Text: Claire Lessiau
Photographs: Marcella van Alphen & Claire Lessiau
Northern Finland was an uncharted wilderness with a scarce population living off the land until gold was found in 1836. Rumours about the discovery were fast to spread… If the quantities extracted have been little, even after state-sponsored expeditions and heavy investments, the precious metal has changed Lapland to this day, with the development of infrastructures and later tourism facilities to observe the Northern Lights and enjoy the vast wilderness whether snow Mo biking, cross-country skiing, hiking or mountain biking.
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We are driving south along Highway 4 leaving Inari behind. The road gently winds it’s way amidst beautiful fall colours: the ruska as the Finns call it with affection. Between Ivalo and Tankavaara, the highway is nicknamed the Golden Road, and unexpectedly this has nothing to do with fall foliage that has turned the forest in fire with its hues of yellow, bright orange and red. The route follows the original cart track cleared by gold prospectors over a hundred years ago. Signs of gold mining activities along it are still visible.
To dig for more (pun intended), it is better to leave the road and go deeper into the countryside. The Gold Route hiking and mountain biking itinerary is ideal for the purpose. Winding through pine forests, amongst reindeer herds, and crossing tributaries of the Toloajoki River, it passes by mining shafts, ruins of buildings and heaps of waste rocks and gravels. Remnants of long sluice box lines used to separate the dense gold from the rest – gold is 7 times heavier than gravels and 19 times heavier than water – lay in the colourful arctic vegetation. The quantities of gold recovered are far from matching the investments that have been made to dig for it, even after finding decent-sized chips in the 1870’s in the Ivalojoki River and gold nuggets in Tankavaara. The industrial mining has been long gone in this area and a few caravans here and there signal individual gold hunters prospecting the creeks and rivers. Conditions are much easier than in the old days, but remain quite Spartan.
Spartan is quite the antinomy of the Wilderness Hotel Muotka, only a few miles away. Lost in the wild, there seems to be a lot more gold these days in tourism than in the creeks and streams of northern Lapland. The luxurious and exclusive log-house lodge is the ideal base to explore the area. East of it, the most beautiful mountain biking track of Lapland crosses the Urho Kekkonen National Park. Signs marking the bike route as well as the winter snowmobile tracks lead to the desolated landscapes of the open fell with Russia in the background. Reaching it requires pushing hard on the pedals to conquer the elevation, the rocky trail and the strong and biting wind. Luckily, several huts – all with a fire place – dot the route to warm up and rest, or even to grab a munkki, the yummy local donut that in one bite gives a fat-and-sugar boost to conquer a few more miles on bike. The best part of the route is a flowing and fun single track in the challenging terrain, crossing rivers. Even if it is still early in the fall, the day temperatures are already low. As I feel the water splashing along my biking pants as I cross, I try to envision what it feels like to be panning for gold in these cold streams. Biking back towards Muotka, I am climbing the uphill fast to warm up, already looking forward to the warmth of our private sauna cabin once back in our charming and comfortable log-house, lost in the forest.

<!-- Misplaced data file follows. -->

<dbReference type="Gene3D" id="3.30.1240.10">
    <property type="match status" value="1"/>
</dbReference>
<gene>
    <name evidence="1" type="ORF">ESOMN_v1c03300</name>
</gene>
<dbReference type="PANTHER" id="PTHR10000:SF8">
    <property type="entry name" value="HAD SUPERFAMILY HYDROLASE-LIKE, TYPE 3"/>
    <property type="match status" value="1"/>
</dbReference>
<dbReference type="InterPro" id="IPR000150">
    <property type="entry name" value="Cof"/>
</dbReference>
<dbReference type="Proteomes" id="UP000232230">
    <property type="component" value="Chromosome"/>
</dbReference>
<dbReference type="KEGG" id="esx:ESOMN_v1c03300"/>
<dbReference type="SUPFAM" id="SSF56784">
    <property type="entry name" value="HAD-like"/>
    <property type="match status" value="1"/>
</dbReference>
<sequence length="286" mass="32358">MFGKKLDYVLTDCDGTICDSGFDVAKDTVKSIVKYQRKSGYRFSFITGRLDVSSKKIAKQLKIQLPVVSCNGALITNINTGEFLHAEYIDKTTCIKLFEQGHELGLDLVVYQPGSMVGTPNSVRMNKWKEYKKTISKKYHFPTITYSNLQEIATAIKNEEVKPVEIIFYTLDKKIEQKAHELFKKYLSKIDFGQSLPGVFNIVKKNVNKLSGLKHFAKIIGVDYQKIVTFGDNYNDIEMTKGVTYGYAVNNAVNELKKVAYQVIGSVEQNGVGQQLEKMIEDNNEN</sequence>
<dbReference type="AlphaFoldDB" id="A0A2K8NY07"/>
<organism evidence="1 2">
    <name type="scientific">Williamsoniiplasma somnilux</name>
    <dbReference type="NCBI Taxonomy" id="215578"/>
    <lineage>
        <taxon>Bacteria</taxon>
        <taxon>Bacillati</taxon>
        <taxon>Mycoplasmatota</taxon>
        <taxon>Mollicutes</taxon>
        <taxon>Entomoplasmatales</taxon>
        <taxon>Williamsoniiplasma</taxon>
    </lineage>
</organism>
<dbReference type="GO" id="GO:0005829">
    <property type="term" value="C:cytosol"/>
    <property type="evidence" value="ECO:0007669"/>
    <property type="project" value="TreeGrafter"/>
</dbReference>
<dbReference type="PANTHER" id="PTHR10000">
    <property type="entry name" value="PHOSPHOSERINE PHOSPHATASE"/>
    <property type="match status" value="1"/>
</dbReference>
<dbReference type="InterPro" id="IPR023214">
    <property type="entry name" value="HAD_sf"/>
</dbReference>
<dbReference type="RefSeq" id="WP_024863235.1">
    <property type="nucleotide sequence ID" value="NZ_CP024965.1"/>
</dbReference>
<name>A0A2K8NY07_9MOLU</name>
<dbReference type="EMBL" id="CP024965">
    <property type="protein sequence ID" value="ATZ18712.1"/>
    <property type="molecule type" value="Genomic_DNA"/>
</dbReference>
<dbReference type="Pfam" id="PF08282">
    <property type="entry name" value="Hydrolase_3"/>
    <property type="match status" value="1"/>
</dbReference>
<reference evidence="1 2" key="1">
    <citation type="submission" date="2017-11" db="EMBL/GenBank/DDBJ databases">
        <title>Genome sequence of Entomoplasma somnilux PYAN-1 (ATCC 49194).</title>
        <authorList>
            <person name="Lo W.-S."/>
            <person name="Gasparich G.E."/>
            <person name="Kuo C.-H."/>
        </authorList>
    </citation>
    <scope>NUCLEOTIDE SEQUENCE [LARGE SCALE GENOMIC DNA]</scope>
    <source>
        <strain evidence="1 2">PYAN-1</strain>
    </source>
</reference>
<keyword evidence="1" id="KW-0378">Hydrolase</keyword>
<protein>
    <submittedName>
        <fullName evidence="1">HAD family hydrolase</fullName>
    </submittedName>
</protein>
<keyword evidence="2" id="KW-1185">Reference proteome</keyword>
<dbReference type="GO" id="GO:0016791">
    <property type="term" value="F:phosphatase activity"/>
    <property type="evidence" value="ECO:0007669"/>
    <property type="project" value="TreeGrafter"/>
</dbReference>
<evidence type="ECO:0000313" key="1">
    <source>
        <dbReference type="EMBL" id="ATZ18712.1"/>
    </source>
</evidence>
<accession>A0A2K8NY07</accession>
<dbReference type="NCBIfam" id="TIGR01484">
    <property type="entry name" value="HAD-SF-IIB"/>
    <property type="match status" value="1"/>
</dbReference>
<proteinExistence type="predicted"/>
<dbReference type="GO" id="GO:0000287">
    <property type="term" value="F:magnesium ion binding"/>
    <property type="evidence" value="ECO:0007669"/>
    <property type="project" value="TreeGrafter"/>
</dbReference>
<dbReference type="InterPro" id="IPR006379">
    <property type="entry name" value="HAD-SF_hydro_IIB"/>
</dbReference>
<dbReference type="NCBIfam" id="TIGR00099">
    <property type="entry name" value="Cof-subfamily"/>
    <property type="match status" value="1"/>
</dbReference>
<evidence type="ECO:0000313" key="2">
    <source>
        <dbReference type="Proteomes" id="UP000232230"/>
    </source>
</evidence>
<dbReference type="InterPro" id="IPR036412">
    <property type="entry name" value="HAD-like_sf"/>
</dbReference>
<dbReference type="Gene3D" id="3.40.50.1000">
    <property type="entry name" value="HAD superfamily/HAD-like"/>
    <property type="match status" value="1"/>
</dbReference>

A few days in Finland experiencing traditional Finnish saunas has made us sauna-confident: after such an outing, we thoroughly enjoy the warmth before we relax by the fireplace overlooking the forest through the floor-to-ceiling windows. Maybe we will see a glimpse of the Northern Lights tonight, if we manage to stay awake after such a day!
For now, we are looking forward to dinner… Foraging for food was essential for prospectors, and today, it is a local’s favourite activity. For us, it is a real luxury to enjoy wild forest mushrooms to accompany a delicate whitefish from the Inari Lake, a lingonberry sauce to enhance a delicious and gamy reindeer filet or the precious cloudberries superfood along a tartelette dessert.
The high hopes of the prospectors who braved the northern wilderness have turned into broken dreams for most. However, the gold days of Finland are not over yet. Beyond the individual prospectors, and tourists who can take their chances at the annual panning contest at the Tankavaara Gold Museum, there are still five active gold mines in Finland. In Pahtavaara in Lapland, cyanide extraction is used to extract the gold trapped in the mine. A closed-processing loop protects the environment from these extremely toxic wastes.
Indeed, the actual gold is now in the arctic environment: these luxurious log-house accommodation, forest lodges and aurora cabins attracting tourists to experience the Northern Lights and Lappish winter or the beautiful ruska season. One can only hope that this new gold will be more sustainable in the energy-glutton* country that still has the purest air and water in the world.
* The cold climate, individual homes, sparse population, long distances and highly industrialized economy put Finland in the top 10 countries per-capita energy users, just behind the USA.
- Mountain bikes, including electric ones, can be rented at the Wilderness Hotel Muotka (as well as all the winter toys).
- The Kulta Museo is very informative and describes the gold history not only of Finland, but the world.
- A stop in Inari to visit the Siida Sami Museum and take a hike up Mount Otsamo is quite worth it.
- Check out this interactive map for the specific details to help you plan your trip and more articles and photos (zoom out) about the area (short tutorial)!
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